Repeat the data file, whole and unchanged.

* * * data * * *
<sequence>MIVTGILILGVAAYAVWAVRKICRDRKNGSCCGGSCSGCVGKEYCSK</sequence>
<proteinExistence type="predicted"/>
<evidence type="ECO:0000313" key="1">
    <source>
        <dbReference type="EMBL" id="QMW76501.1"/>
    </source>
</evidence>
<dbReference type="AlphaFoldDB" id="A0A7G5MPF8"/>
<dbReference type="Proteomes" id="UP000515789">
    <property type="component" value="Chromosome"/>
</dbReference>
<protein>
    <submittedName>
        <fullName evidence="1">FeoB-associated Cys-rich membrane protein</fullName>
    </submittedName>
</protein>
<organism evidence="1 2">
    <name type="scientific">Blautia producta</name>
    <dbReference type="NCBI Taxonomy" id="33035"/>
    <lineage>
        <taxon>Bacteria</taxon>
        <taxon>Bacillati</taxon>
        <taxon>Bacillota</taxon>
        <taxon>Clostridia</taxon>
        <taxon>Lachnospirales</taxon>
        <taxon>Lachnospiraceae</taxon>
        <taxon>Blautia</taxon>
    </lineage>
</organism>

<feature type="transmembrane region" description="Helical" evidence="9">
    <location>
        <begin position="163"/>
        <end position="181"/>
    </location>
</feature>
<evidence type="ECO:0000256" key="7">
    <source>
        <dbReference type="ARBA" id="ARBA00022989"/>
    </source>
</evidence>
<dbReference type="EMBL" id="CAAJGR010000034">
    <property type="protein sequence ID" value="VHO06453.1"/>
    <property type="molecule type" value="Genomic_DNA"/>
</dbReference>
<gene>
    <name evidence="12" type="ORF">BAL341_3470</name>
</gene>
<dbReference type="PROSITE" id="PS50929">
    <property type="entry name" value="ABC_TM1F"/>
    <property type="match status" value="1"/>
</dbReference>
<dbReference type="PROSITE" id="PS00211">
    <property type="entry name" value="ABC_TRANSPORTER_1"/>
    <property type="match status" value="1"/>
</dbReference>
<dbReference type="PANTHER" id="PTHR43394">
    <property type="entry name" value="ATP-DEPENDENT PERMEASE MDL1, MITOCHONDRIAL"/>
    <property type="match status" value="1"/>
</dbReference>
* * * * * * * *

<sequence>MIVTGILILGVAAYAVWAVRKICRDRKNGSCCGGSCSGCVGKEYCSK</sequence>
<proteinExistence type="predicted"/>
<evidence type="ECO:0000313" key="1">
    <source>
        <dbReference type="EMBL" id="QMW76501.1"/>
    </source>
</evidence>
<dbReference type="AlphaFoldDB" id="A0A7G5MPF8"/>
<dbReference type="Proteomes" id="UP000515789">
    <property type="component" value="Chromosome"/>
</dbReference>
<protein>
    <submittedName>
        <fullName evidence="1">FeoB-associated Cys-rich membrane protein</fullName>
    </submittedName>
</protein>
<organism evidence="1 2">
    <name type="scientific">Blautia producta</name>
    <dbReference type="NCBI Taxonomy" id="33035"/>
    <lineage>
        <taxon>Bacteria</taxon>
        <taxon>Bacillati</taxon>
        <taxon>Bacillota</taxon>
        <taxon>Clostridia</taxon>
        <taxon>Lachnospirales</taxon>
        <taxon>Lachnospiraceae</taxon>
        <taxon>Blautia</taxon>
    </lineage>
</organism>

<feature type="transmembrane region" description="Helical" evidence="9">
    <location>
        <begin position="163"/>
        <end position="181"/>
    </location>
</feature>
<evidence type="ECO:0000256" key="7">
    <source>
        <dbReference type="ARBA" id="ARBA00022989"/>
    </source>
</evidence>
<dbReference type="EMBL" id="CAAJGR010000034">
    <property type="protein sequence ID" value="VHO06453.1"/>
    <property type="molecule type" value="Genomic_DNA"/>
</dbReference>
<gene>
    <name evidence="12" type="ORF">BAL341_3470</name>
</gene>
<dbReference type="PROSITE" id="PS50929">
    <property type="entry name" value="ABC_TM1F"/>
    <property type="match status" value="1"/>
</dbReference>
<dbReference type="PROSITE" id="PS00211">
    <property type="entry name" value="ABC_TRANSPORTER_1"/>
    <property type="match status" value="1"/>
</dbReference>
<dbReference type="PANTHER" id="PTHR43394">
    <property type="entry name" value="ATP-DEPENDENT PERMEASE MDL1, MITOCHONDRIAL"/>
    <property type="match status" value="1"/>
</dbReference>